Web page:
Hip Labral Tear | Diagnosis & Treatments

How is a hip labral tear diagnosed?

Your doctor will start by asking about your symptoms and what triggers them. They may ask if you or any of your close family members (parents, siblings) have had problems with your hip such as hip dysplasia or impingement.

Physical exam and Faber test

During a physical exam, your doctor will look for signs of a hip labral tear or other hip disorder. They may move your leg around to test the range of motion in your hip joint, as well its stability.

Your doctor may also do FABER (flexion, abduction, external rotation) and FADIR (flexion, adduction, internal rotation) tests. You will lay on your back on an exam table and bend the knee of your affected leg so that it is at a right angle to your other leg. The doctor will then press gently on your bent knee back and forth and ask if this causes pain.

What you should know about hip labral tears in young athletes

Dr. Young-Jo Kim, director of the Child and Young Adult Hip Preservation Program, discusses the causes of hip labral tears and his treatment philosophy.

Dr. Young-Jo Kim is director of Boston Children’s Hospital’s Child and Young Adult Hip Preservation Program.

Imaging tests

  • An x-ray can help your doctor see signs of a structural issue, such as hip dysplasia, that may have led to the labral tear in the first place. However, because the labrum is soft tissue, signs of a hip labral tear will not show on an x-ray image.
  • A non-contrast 3T MRI (magnetic resonance imaging) or a dGEMRIC (delayed gadolinium-enhanced MRI of the cartilage) scan can provide valuable information about the health of the cartilage tissue and status of the labrum. Neither require an uncomfortable injection of contrast dye into the hip joint.
  • Sports ultrasound uses sound waves to create images of muscles, ligaments, and joints in motion. Your doctor will ask you to move your leg as they watch for signs of damaged tissues around your hip socket on the ultrasound machine.
  • CT scan (computed tomography) provides detailed images of the bones of the hip socket. Hip specialists at Boston Children’s use CT data and make 3D bone images to understand how the bone structure may have caused the labral tear.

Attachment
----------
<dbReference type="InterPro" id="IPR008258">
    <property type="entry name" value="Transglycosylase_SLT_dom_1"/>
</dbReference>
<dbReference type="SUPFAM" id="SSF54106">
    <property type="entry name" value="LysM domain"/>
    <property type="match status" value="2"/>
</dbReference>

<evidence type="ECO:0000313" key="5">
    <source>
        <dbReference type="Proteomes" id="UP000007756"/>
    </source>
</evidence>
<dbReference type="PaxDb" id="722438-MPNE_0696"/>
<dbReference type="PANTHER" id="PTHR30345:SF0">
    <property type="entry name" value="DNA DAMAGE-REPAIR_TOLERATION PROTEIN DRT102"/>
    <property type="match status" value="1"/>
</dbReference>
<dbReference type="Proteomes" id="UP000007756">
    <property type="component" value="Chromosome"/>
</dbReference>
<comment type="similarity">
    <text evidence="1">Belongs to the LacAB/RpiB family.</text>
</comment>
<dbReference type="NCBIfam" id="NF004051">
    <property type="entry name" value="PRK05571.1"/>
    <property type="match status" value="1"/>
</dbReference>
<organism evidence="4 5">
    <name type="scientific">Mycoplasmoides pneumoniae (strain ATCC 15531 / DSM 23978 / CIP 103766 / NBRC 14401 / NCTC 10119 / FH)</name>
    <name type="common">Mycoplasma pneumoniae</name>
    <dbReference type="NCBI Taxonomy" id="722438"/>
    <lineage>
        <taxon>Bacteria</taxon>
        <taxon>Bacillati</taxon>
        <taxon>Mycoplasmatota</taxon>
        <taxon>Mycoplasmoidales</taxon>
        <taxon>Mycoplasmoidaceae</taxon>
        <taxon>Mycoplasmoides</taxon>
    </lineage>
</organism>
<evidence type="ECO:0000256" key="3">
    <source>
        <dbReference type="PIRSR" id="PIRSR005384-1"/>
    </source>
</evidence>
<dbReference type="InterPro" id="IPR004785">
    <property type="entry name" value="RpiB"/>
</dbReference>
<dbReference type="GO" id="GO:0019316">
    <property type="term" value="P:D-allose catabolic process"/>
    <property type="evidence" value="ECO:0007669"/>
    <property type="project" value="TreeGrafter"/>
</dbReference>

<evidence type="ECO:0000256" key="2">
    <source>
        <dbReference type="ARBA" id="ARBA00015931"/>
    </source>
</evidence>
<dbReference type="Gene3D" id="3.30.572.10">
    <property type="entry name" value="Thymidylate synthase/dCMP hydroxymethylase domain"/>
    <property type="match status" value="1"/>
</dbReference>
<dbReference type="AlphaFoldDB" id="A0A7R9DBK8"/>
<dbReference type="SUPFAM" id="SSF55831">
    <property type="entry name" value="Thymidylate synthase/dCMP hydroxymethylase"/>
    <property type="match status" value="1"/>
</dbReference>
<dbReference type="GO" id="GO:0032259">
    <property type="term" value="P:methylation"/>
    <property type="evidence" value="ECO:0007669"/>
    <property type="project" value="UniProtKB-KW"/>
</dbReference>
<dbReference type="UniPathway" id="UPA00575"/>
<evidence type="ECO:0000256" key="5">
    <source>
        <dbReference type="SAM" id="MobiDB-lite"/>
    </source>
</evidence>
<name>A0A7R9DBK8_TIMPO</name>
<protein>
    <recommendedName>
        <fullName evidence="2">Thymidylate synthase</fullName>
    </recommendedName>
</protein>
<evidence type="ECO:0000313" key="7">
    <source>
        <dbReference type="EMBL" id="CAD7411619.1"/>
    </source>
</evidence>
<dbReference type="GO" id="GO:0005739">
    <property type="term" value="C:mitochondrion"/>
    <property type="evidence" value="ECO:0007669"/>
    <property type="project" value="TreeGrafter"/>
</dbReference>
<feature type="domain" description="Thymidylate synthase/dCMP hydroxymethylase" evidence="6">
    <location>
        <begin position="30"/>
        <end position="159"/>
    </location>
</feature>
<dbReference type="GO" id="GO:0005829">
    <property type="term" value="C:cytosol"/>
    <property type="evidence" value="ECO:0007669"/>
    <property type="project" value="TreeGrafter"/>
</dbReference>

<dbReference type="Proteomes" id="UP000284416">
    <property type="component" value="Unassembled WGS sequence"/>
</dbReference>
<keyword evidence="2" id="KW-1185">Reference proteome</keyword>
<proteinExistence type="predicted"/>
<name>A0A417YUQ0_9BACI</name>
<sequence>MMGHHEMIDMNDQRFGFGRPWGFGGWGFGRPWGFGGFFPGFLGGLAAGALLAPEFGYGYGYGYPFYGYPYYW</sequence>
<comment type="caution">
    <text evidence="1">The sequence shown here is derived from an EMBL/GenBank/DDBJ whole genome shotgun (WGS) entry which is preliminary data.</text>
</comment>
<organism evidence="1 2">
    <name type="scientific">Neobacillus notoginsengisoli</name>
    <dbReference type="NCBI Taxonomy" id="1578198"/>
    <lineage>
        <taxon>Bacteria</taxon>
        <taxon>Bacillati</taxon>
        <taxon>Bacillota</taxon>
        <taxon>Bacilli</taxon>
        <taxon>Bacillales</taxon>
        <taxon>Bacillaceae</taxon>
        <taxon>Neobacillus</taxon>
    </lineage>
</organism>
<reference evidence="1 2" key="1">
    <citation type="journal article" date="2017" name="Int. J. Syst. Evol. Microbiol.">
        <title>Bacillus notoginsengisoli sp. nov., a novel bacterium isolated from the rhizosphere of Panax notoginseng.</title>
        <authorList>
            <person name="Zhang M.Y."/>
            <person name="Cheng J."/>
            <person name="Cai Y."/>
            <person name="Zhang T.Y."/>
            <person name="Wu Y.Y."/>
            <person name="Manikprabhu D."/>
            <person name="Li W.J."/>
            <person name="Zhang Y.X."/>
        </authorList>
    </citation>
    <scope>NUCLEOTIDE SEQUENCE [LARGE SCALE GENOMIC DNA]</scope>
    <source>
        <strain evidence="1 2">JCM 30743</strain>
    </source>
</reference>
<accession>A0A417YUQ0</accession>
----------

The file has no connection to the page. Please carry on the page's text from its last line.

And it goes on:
How is a hip labral tear treated?

Hip labral tears occur on a spectrum, from mild to severe. If you have a mild hip tear, your doctor may recommend non-surgical treatment. However, a severe tear or one caused by a structural hip issue will likely require surgery.

Non-surgical treatment for acetabular labral tears

Some labral tears are treated with pain medication and physical therapy. Sometimes a hip injection may be needed. The doctor injects the hip with numbing medication and may use a steroid to reduce the pain and inflammation in the hip joint.

Non-surgical treatments for hip labral tears include:

  • rest
  • activity restrictions
  • anti-inflammatory and pain medications
  • exercises and physical therapy to strengthen the muscles around the hip joint

Surgical treatment for acetabular labral tears

If the labrum does not heal on its own, you may need arthroscopic surgery to repair the torn tissue. During this minimally invasive surgery, the surgeon makes two or three keyhole incisions and inserts a thin scope to see the joint. Then, the doctor repairs or removes damaged tissue.

If you have hip dysplasia and a labral tear, you may need open hip surgery to correct the underlying problem. With hip dysplasia, the hip socket is too shallow and the labrum is not well supported. If your doctor only fixed the labral tear without treating the dysplasia, your labrum would probably tear again. A surgery called periacetabular osteotomy (PAO) corrects hip dysplasia by changing the angle of the hip socket. This allows the hip bone to move more freely inside the socket and reduces friction between the bones that stress the labrum. The surgeon may repair the torn labrum at the same time.

How long does it take to recover from arthroscopic surgery?

You will need to use crutches for the first two to three weeks after arthroscopic surgery. You will also need physical therapy to help restore muscle strength and range of motion after the surgery. Most patients can return to sports four to six months after surgery.

How long does it take to recover from PAO surgery?

Recovery from PAO surgery is different for each patient. You will regain strength in your hip gradually, and should be able to start outpatient physical therapy around one month after the PAO. Most patients use crutches for two months post-surgery. After the hip has healed, most patients are able to return to their highest previous level of activity.

What is the long-term outlook for patients with hip labral tears?

Your long-term outlook depends on the severity of your labrum tear. For many patients, minimally-invasive hip arthroscopy successfully relieves symptoms and improves hip function. If you have hip dysplasia or another underlying hip condition, your doctor will talk with you about the long-term results of surgery and any additional treatments you may need in the future.